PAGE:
Author Topic: H. Leman 100816-2  (Read 6597 times)

Offline nord

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H. Leman 100816-2
« on: August 20, 2010, 03:48:18 PM »
Here is a rifle that was given to me back in 1984 by a man who'd found it inside of an outbuilding or "out house" as he described it to me. It's lock is marked as having been made by H. ELWELL who reportedly made locks in Seneca County, Ohio between 1810 and 1812 or 1815. I'm not sure if that is correct now in light of recent information. Anyway, the barrel is 47" long. The length of pull is 13". The straight barrel is 15/16" wide from flat to flat and is .40 caliber. The forarm when I received it had several inches of wood missing down to the middle thimble, which was still there. It also had a strip of wood along the top of the right side of the forearm missing. These I had repaired long ago. It has no entry thimble and never did. The front sight blade and the forend cap are replacements as well as the frizzen spring retaining screw, top jaw and top jaw screw as well as the front lock plate bolt. There is an old repair of a broken wrist using a copper band held on with two screws. The double set triggers are capable of alternately firing the rifle using the set trigger or just using the front trigger by itself.


















Public Board Comments:

First, the Elwell lock. I know Sellers listed Elwell in Seneca Co, OH, citing Hutslar. I'd love to see where Frank got that! I double checked his first book, published with Shumway, decades ago, and cannot find anything there except a notation that a Marker long rifle had an Elwell lock. Sellers perpetuates about every known error in "listing" books, adding plenty of his own. Horsehockey! This is perhaps most grievous error in Sellers & should be corrected [although you can bet it won't be].
I put together the 5 vol set which the Assn of Ohio Long Rifle Collectors paid for, published & distributed. Nothing in it about Elwell as a lockmaker in Seneca Co.
As to the similarity twixt Leman's work + Deringer. Recall that Henry spent c.1831-34 at Tryon plant nearby learning mass production of arms. I'd give about even chances of the gun shown being a low grade arm sold to various dealers -- as opposed to "trade gun." Possible but I'd sure not buy [or sell] it with that as a promise!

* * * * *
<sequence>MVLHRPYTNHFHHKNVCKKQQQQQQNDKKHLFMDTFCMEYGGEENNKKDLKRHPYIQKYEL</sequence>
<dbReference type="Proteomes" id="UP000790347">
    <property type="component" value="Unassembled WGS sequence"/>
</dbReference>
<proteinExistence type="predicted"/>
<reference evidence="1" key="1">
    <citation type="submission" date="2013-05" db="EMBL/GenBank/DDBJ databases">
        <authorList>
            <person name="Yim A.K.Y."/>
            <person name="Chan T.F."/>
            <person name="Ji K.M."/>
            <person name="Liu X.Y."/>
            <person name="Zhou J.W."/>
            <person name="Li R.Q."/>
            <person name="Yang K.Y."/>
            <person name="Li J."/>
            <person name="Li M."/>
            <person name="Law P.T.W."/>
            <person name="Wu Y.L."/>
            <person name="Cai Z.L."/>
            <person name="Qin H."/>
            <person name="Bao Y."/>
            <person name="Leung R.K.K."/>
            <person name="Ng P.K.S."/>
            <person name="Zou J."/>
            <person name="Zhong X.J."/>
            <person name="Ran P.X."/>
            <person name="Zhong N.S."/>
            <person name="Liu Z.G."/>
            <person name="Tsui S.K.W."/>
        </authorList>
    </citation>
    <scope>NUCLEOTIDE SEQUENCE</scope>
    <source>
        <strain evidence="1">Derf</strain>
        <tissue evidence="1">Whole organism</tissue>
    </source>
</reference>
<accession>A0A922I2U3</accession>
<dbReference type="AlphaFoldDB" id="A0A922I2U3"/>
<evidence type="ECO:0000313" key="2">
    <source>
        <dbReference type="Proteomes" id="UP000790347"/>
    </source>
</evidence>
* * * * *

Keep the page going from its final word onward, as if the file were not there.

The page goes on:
Did Deringer make low grade rifles for the hardware trade like Leman did, or was his product for the Indian Factory system and the Rocky Mountain trade?
   
CURIOUS -  Are there any proof-marks on the rear, left barrel flat ?  Many, many years ago I had an original-flint, LEMAN rifle similar to yours that had a "P" in the
sunken oval stamp plus a second proof or acceptance mark which was virtually indiscernible.

No Arnie, I can't see anything in the way of stamps on the left breech barrel flat. There are some underneath the barrel. I'll take a look tomorrow morning when my eyes aren't so tired and let you know what I find.
   


Although Sellers says in effect Col Robt Gardner is obsolete his 50+ year old book, Small Arms Makers, still has much to offer. Henry Deringer Jr most famous of the small sing;e-shot pistol makers, specialized in military arms, notably model 1817 "common" rifles on gov't contract. Gardner also shows contracts for "Indian guns' for gov't. His attempt to offer the 1817 pattern rifle as a percussion arm apparently fizzled in wake of model 1841 Mississippi rifles. Perhaps he sold a handful to states. He may also have sold a small batch yo various states in both flint & percussion periods. The most under-researched area of martial arms is state contracts. Some early state arms contractors are essentially unknown. He made have made some low grade "KY" rifles or even }plains rifles" although I have never seen any -- but then I have never seen any of his Amerindian trade guns. If course he devoted an increasingly large percent of his shop time to the manufacture of the small single-shot pistols known as "Lincoln derringers" or even just plain derringers. To my knowledge he never moved into modern technological advances, including breech-loading arms [let alone repeating arms]. Back to Gardner: he has a worthy lost of Deringer's gov't contracts.

At age 70 I constantly learn new things. I cannot comment on the "Indian Factory system" since I have no idea what it is & never have heard the term before.
Last, there is no doubt in my mind that the gun is a very early Leman. Curious that commercial lock since Leman made locks and many of his locks were sold to others. Like the Nat'l Parks "Service" many have misidentified unsigned guns made by others as Lemans since they mount Leman locks. I presume Leman made this gun before he was fully tooled up to make his own locks.